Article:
After the plenary session, we had another good choir rehearsal. I am a conductor who stops and starts frequently, which I'm sure exasperates my choir. This conductor does the same thing. Now I know what it feels like to be on the receiving end. That doesn't mean I'll change! It just means that now I know how it feels. (I'm sure my choir members will be amused to read this.)

One of the choir pieces is in German. I can fake my way through Spanish, Latin, and Italian fairly well, but not German! The conductor talked us through it. I made notes as quickly as I could, but I wasn't able to keep up. Fortunately, my roommate is an opera singer who is used to singing in German, and he's agreed to help me with my pronunciation.

I brought my guitar and managed to fit in an hour of practice during lunch. I noticed yesterday that a few others brought instruments and managed to find rooms to hide away to practice a little. (It's a big church.) I followed suit and did the same today. I'm enjoying the conference, but it was nice to have a quiet moment with my guitar. I don't think I'll be practicing on my own tomorrow, though. A piano player spotted me today and remembered from the newcomer introductions that I was a jazz guitarist. He invited me to a jam session tomorrow during lunch. How can I say no to a jam session?

Following lunch, I attended a piano literature workshop. From this workshop, I received information about collections of piano music that work well for services. I'll take that list home and give it to NWUUC's accompanist and to the piano players in the congregation.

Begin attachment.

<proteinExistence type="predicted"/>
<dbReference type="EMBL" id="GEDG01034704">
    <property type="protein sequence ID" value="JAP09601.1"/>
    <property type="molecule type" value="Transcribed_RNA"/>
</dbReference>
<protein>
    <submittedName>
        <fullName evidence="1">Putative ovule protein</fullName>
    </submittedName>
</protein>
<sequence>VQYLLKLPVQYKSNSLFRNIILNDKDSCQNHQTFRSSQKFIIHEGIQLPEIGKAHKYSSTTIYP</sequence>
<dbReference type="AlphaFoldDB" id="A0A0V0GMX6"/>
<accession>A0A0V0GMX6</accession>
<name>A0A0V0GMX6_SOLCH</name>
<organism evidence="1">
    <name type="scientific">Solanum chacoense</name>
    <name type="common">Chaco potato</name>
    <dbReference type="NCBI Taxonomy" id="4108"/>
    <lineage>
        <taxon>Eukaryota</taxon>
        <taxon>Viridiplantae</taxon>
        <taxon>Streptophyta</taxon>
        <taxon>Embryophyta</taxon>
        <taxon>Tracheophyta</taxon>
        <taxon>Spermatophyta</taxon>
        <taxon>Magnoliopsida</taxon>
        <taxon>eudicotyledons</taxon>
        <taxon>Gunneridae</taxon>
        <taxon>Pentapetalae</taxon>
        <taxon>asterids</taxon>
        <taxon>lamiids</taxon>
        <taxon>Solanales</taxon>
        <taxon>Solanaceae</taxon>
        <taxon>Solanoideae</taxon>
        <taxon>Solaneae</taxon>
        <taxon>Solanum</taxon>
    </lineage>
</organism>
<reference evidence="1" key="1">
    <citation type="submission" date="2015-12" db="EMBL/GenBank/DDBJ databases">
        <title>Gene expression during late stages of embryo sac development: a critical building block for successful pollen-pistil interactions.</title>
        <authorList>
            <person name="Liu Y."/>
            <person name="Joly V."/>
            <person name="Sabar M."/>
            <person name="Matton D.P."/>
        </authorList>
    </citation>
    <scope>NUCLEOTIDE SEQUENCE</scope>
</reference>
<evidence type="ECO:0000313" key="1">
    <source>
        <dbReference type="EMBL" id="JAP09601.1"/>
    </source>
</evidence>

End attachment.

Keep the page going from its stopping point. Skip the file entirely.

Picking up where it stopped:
After the piano literature workshop, I attended a session by Paul Tucker, our choir director. His talk was about unifying a choir with vowels and relative volume. Frankly, I was out of my depth in this session, but maybe what he told us will make sense after I've had more experience as a choir director. I did pick up a few good tips, but I honestly found myself wishing that I had attended the workshop in creating a musical meditation service, which was going on at the same time. This is why I'm glad that each workshop's handouts will be made available on the UUMN website.

We ended the day with another choir repertoire reading session. We read through a lot of music for advanced choir. There was some challenging music in that batch! It was beyond what our choir can currently handle, but we did read through one piece that I think would be within our reach. Also, I had engraved three of the pieces that we read today. Again, I had to resist the urge to elbow the person next to me and let him know whenever we sang a piece that I engraved.

There is a banquet tonight, but I am just too tired to go. I am absolutely wiped out. I'm going to grab a bite and then turn in early. Tomorrow is a longer day, and I need to rest up.

Thursday, July 25, 2013

UUMN Conference, Day 2

My friend Sarah Dan, who is the outgoing UUMN president, came up to me this afternoon and asked how I was liking the UUMN conference so far. The first words that burst out of my mouth were "I'm learning a sh*tload!" It's true. If I wrote about every single thing I learned today, I'd still be typing tomorrow morning. Here are the highlights.

We began the morning with a music service. Each service this week has a theme. Today's theme was "Better Together." We sang a few songs from Las Voces del Camino, which is a Spanish language Unitarian Universalist hymnal. I really enjoyed those songs. I bought a copy during lunch, and I'm strongly considering introducing the hymnal to my congregation back in Atlanta.

After the service, we had a meeting. Meetings aren't exactly my cup of tea, but my goal is to absorb everything I can this week, including things like meetings. I'm glad I stayed, because I learned about an upcoming hymn writing contest! The most beautiful moment of the meeting was after Sarah Dan spoke her final words as president. When she was finished, the people spontaneously began singing her Meditation on Breathing, which is a very popular song to sing among UUs.